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Atlas of the Islamic World Since 1500 (Cultural Atlas) [Hardcover]

Francis Robinson

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Book Description

31 Dec 1982 Cultural Atlas
The Cultural Atlas series combines intellectual depth and visual richness as it distills and synthesizes an enormous amount of information. Weaving together geography, history, archaeology, anthropology, architecture, the arts, and more, these handsomely designed, interdisciplinary volumes encompass the entire physical and cultural world of each civilization, evoking its unique spirit and vitality. Delight the Eye, Inform the Mind Designed to appeal to both the serious student and the more casual reader, the Cultural Atlas series is written with authority and clarity. Panoramic in scope, these volumes provide an overview of places and peoples through the centuries and are illustrated throughout with hundreds of striking and informative photographs and drawings. Each volume is divided into three key sections: -- Geographical/ethnographic background -- Cultural history -- A tour of present-day regions. This volume details the transmission of Islamic culture from generation to generation and from state to state over the last 500 years.

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Customer Reviews

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Most Helpful Customer Reviews on (beta) 4.0 out of 5 stars  2 reviews
5.0 out of 5 stars Five Stars 10 July 2014
By Rebecca A Mahmood - Published on
Format:Hardcover|Verified Purchase
Excellent reference work!
6 of 20 people found the following review helpful
3.0 out of 5 stars Plenty of fascinating information 20 May 2005
By Jill Malter - Published on
This atlas has plenty of photos, drawings and maps. It tells about Muslim history, Muslim religious life, Islamic art, and Muslim society. It is a useful reference.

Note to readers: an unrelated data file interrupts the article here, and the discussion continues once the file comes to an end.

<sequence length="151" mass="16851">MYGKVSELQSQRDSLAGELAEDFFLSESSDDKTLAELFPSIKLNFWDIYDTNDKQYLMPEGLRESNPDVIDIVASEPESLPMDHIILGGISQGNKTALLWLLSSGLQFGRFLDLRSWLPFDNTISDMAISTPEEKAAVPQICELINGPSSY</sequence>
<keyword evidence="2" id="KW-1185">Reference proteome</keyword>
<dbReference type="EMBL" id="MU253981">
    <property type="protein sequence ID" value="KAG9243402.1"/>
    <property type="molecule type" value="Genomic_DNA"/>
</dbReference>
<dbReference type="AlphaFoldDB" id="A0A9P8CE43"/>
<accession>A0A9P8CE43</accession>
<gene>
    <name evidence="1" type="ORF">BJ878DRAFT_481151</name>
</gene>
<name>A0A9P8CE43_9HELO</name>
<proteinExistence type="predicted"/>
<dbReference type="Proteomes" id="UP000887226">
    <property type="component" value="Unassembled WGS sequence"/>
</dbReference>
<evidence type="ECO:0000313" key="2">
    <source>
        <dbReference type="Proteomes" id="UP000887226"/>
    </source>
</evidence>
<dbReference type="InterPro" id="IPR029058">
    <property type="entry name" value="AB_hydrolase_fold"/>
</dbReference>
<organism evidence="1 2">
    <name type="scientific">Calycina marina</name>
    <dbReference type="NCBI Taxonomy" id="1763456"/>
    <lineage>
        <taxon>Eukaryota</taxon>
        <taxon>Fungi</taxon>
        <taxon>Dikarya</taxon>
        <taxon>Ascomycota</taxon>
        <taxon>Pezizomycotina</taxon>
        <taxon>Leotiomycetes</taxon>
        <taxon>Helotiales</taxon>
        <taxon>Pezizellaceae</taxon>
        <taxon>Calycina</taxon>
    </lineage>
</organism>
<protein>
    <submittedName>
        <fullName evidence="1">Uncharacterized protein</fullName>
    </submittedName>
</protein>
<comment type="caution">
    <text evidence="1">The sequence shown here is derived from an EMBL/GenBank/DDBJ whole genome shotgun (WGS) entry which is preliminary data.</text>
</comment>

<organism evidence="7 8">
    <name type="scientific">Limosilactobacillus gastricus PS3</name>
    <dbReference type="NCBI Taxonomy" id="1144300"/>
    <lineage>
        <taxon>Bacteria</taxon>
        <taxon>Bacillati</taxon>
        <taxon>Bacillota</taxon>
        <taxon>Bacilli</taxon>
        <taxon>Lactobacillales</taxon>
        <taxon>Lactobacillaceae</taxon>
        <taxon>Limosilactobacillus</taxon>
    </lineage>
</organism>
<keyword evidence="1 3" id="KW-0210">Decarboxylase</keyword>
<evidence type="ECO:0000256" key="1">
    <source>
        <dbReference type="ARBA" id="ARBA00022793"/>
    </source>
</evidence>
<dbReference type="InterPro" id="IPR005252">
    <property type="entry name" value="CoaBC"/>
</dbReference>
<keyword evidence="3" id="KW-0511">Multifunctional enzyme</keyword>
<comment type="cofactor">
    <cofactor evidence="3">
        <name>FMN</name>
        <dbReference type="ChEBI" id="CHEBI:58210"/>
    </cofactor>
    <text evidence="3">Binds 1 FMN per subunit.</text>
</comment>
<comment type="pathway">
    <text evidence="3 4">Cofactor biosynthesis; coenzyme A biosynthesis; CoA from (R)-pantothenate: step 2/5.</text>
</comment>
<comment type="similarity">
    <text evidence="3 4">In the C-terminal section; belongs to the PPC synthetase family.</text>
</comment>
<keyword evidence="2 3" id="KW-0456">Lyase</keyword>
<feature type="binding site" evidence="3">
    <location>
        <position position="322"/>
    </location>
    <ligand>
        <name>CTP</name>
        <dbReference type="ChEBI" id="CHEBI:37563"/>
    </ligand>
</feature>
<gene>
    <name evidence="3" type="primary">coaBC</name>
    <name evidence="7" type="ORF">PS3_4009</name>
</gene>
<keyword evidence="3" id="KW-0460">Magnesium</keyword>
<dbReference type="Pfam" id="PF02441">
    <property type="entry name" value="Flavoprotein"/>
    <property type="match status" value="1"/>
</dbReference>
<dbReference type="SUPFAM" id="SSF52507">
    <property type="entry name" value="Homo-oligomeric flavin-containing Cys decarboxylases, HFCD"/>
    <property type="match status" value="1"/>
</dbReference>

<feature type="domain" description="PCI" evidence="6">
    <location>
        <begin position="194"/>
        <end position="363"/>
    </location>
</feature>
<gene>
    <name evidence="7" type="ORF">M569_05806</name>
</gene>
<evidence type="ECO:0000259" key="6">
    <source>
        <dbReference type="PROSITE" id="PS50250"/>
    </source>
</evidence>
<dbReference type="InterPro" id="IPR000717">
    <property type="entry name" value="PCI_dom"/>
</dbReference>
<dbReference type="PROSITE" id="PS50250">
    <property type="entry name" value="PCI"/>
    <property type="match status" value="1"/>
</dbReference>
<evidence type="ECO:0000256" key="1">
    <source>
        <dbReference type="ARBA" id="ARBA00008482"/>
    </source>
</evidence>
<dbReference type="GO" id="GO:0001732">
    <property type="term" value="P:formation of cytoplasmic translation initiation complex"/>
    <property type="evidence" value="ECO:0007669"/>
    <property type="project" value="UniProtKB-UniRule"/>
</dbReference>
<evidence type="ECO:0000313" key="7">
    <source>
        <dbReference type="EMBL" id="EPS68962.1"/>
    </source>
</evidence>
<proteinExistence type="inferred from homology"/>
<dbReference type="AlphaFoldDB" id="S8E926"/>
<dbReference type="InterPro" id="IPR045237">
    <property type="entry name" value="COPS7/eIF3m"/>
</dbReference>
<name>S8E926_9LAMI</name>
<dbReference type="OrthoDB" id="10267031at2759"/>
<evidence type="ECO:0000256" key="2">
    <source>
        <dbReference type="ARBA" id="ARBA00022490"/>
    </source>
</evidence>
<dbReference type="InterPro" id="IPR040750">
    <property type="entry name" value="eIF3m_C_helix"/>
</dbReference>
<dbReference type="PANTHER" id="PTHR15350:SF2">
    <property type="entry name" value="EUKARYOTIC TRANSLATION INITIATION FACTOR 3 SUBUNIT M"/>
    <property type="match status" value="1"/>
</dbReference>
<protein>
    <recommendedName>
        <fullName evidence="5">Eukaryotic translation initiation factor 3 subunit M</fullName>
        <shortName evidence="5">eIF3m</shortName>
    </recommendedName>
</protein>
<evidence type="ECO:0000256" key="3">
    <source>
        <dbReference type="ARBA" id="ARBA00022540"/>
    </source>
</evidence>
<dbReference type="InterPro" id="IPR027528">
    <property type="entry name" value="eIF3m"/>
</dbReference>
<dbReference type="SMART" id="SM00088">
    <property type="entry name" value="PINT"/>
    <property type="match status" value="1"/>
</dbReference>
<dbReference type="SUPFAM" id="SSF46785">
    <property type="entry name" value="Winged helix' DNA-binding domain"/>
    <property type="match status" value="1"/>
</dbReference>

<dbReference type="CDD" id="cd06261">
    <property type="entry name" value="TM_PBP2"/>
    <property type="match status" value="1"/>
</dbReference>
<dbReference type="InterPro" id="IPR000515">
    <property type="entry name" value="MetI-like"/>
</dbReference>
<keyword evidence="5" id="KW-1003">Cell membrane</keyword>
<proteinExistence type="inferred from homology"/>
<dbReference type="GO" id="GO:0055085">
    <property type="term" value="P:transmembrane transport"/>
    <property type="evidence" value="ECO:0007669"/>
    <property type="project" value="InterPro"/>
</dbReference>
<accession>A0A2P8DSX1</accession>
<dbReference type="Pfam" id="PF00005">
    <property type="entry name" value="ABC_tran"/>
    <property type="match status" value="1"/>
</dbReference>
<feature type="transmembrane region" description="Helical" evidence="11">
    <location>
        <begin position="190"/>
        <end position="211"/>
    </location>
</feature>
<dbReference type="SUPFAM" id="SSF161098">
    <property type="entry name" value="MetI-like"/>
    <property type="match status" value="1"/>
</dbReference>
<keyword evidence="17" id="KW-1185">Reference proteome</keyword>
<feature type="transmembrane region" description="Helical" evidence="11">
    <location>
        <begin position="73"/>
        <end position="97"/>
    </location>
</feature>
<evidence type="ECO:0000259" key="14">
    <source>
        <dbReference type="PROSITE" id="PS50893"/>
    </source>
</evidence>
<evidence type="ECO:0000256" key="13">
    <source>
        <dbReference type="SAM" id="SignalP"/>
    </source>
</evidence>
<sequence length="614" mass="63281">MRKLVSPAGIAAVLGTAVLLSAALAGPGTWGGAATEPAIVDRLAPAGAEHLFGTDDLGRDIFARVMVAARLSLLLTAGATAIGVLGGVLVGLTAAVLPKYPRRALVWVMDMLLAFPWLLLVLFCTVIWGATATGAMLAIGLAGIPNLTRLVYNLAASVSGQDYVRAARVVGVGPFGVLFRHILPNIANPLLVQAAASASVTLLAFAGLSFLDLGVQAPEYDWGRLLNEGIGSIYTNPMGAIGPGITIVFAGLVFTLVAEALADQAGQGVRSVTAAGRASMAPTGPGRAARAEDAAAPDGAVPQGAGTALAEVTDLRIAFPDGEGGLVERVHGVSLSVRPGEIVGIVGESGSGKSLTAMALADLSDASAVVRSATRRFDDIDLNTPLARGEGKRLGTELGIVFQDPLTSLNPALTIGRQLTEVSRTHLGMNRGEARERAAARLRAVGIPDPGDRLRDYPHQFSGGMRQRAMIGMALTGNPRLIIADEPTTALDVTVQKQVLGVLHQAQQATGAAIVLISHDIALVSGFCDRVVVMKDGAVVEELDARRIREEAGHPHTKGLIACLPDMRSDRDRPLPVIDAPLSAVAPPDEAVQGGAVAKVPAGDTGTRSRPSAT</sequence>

Normally, I would give such a reference five stars. But there are three outstanding questions. Namely, just how tolerant is Muslim society of non-Muslims? How tolerant is Muslim society of human rights? And how tolerant is Muslim society of truth? These are absolutely fundamental questions.

These questions could have been asked of European society in the year 1200. Or German society in 1935. And it ought to be asked about Muslim society today. After all, we can see from this book that this society is well-organized and has the power to do plenty of good. But it can also be quite destructive, and self-destructive. What does this book say about that?

Not much.

This book glosses over the problems Islam has had with human rights. It barely mentions the problems with dhimmihood. It discusses the status of women, but steers clear of taking a stand on the topic. In short, the book finds it easy to glorify anything about Islam that looks nice, but just can't bring itself to criticize anything about it. After some reflection, I've decided that this is a serious failing.

If this were the year 1935, and there were a book that had a similar difficulty in finding any fault with German society or leadership, would I give it five stars? I hope not.

Both Islamic society and human society as a whole need to respect the rights of others and value truth if they are to prosper. Now, how does the Muslim world view the West? How does it view minorities in its own lands? How does it view a small non-Muslim neighbor, namely Israel? Let's see what the book has to say about the latter question.

"Nothing brought home the continuing inferiority of the Muslim position more acutely than the existence of the state of Israel," says the book. We find that this feeling was "exacerbated by the constant flow of immigrants," by what it calls the "expansionist aims of some Israelis" and by the "humiliation" of Arab armies in the wars of 1948, 1956, and 1967. All this without explaining how these wars occurred! Again, what if a book about Germany had said such misleading things in 1935? Would I have given that five stars? Again, I hope not.

The book goes on to explain that Muslims everywhere take the war against Israel seriously. Well, if that is true, Muslim society has a big problem. Societies that base their existence not on trying to improve the lives of their citizens and becoming more prosperous but instead focus on aggressive wars against their neighbors are deserving of substantial criticism. Surely there is more to Muslim society than a goal of oppressing others! And I think that a book of this sort ought to point to ways in which more positive goals can be supported.

This book is good at much of what it does, but it falls down badly when it comes to topics such as human rights or truth.
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